This week at Bloggingheads.tv, PalMD and I have a chat about science, ethics, and alternative medicine. Plus, we have a little disagreement about what constitutes paternalism.
I could have listened for another hour. Perhaps the two of you will do this again soon.
If you aren’t regularly reading the Science Based Medicine blog, I highly recommend it. There is a different blogger each day, and I haven’t seen any topic get stale or repetitive, perhaps due to the different areas of experience of the contributers. I’d like to see that blog as reading material in doctors’ waiting rooms.
I was thrilled with the idea of NCCAM dating back to when it was first proposed, but the actual results of their testing and now some of their methods and proposals have moved me in the opposite direction. If we need to do science regarding CAM treatments people commonly use, it has to be real science with reliable results.
Some of the NCCAM studies seem valuable –e.g., does cranberry juice lower antibiotic levels. Don’t these useful studies justify NCCAM’s existence?
There’s a hidden implication in the above argument: that these useful studies would not be done by the NIH due to unfair bias against anything not directly related to drug development.
The hard-working, ethical researchers at the NIH reply, “Oh so I’m aware of promising, low-cost treatments we ought to study but I’m not gonna let that happen. So you have to go around me to NCCAM to get the funds. Do you realize what you’re saying? You’ve just accused me of being on the take. Well, you’d better have evidence to back that up, asshole.”
Science is not sectarian. Researchers don’t do research in order to promote a particular school of thought or advocacy group. NCCAM, strangely, is sectarian.
Here’s the evidence: You can study herbs at NCCAM but not the stuff in the herbs.
Because if you look at the components of the herb, you might figure out the active ingredient. Knowing the active ingredient, you might then figure out how it works in the body. And you might then develop a drug. And that wouldn’t help the chiropractors and naturopaths.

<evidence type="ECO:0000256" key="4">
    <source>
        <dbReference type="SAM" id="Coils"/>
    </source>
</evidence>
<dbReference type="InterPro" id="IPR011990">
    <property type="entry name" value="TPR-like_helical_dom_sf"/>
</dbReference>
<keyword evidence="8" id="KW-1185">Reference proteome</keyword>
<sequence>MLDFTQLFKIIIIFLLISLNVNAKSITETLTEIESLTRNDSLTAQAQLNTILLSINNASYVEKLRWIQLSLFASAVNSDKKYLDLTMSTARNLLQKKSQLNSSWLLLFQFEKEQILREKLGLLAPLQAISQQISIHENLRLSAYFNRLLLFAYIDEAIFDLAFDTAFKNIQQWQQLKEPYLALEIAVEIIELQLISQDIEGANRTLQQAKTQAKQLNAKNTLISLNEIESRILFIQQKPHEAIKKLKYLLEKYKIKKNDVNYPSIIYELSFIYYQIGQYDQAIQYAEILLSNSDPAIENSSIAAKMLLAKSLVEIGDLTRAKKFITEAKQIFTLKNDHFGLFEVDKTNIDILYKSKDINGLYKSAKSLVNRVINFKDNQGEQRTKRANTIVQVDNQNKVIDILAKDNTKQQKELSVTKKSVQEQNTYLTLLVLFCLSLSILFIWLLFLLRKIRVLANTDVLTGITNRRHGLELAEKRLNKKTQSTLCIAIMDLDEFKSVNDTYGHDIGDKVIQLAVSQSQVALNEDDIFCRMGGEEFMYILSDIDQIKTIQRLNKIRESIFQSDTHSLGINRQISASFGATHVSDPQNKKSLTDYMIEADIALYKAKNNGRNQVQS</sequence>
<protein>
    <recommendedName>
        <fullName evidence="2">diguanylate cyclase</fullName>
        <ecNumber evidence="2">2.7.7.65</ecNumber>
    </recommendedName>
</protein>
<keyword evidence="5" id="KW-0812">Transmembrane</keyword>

We ought to study particular CAM therapy X because so many Americans are using X.
We have to ask, why are so many people using X? Is it because the line between science and quackery has been blurred?
Taking nonsense seriously brands the nonsense as something serious.
Example: Thimerosal was removed from vaccines not because the CDC had evidence that thimerosal was harmful, but because parents were worried and the CDC hoped to remove their worry.
Unfortunately this intervention by the CDC seemed to prove to many that it was in fact lying when it said thimerosal was not harmful. The intervention caused many to be less trusting rather than more trusting toward the CDC. More than one parent has said to me, “They wouldn’t have removed it if it wasn’t harmful.”
The site is currently under maintenance and will be back shortly. New comments have been disabled during this time, please check back soon.
With this post, I say goodbye to ScienceBlogs.
Am I leaving because of the fiasco with the…
Younger offspring: Mom? I have a question.
Dr. Free-Ride: OK.
Younger offspring: If I got up really…
At Uncertain Principles, Chad opines that “research methods” look different on the science-y side of campus…
Driving home with the Free-Ride offspring yesterday, we heard a story on the radio that caught…
Today Americans for Medical Progress has announced two recipients for academic year 2010-2011 of the Michael…